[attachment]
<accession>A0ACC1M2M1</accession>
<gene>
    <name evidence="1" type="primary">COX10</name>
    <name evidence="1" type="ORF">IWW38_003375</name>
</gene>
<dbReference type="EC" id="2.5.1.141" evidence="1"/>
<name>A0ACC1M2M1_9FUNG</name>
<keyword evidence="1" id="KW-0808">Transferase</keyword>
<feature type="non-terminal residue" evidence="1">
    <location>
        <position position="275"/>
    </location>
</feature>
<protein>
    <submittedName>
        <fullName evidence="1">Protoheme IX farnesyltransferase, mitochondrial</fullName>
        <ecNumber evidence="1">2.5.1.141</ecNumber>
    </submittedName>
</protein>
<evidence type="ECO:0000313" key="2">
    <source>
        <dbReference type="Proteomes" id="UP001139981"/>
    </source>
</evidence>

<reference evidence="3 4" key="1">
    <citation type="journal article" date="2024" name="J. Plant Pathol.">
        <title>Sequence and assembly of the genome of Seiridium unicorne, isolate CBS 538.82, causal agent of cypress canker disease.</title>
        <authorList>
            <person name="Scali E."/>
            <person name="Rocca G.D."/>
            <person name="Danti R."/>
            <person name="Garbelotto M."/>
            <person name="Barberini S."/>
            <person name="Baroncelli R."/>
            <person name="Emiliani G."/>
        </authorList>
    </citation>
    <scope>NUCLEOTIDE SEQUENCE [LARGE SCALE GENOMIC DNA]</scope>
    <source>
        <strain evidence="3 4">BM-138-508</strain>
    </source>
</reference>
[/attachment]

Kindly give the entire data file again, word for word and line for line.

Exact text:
<accession>A0ACC1M2M1</accession>
<gene>
    <name evidence="1" type="primary">COX10</name>
    <name evidence="1" type="ORF">IWW38_003375</name>
</gene>
<dbReference type="EC" id="2.5.1.141" evidence="1"/>
<name>A0ACC1M2M1_9FUNG</name>
<keyword evidence="1" id="KW-0808">Transferase</keyword>
<feature type="non-terminal residue" evidence="1">
    <location>
        <position position="275"/>
    </location>
</feature>
<protein>
    <submittedName>
        <fullName evidence="1">Protoheme IX farnesyltransferase, mitochondrial</fullName>
        <ecNumber evidence="1">2.5.1.141</ecNumber>
    </submittedName>
</protein>
<evidence type="ECO:0000313" key="2">
    <source>
        <dbReference type="Proteomes" id="UP001139981"/>
    </source>
</evidence>

<reference evidence="3 4" key="1">
    <citation type="journal article" date="2024" name="J. Plant Pathol.">
        <title>Sequence and assembly of the genome of Seiridium unicorne, isolate CBS 538.82, causal agent of cypress canker disease.</title>
        <authorList>
            <person name="Scali E."/>
            <person name="Rocca G.D."/>
            <person name="Danti R."/>
            <person name="Garbelotto M."/>
            <person name="Barberini S."/>
            <person name="Baroncelli R."/>
            <person name="Emiliani G."/>
        </authorList>
    </citation>
    <scope>NUCLEOTIDE SEQUENCE [LARGE SCALE GENOMIC DNA]</scope>
    <source>
        <strain evidence="3 4">BM-138-508</strain>
    </source>
</reference>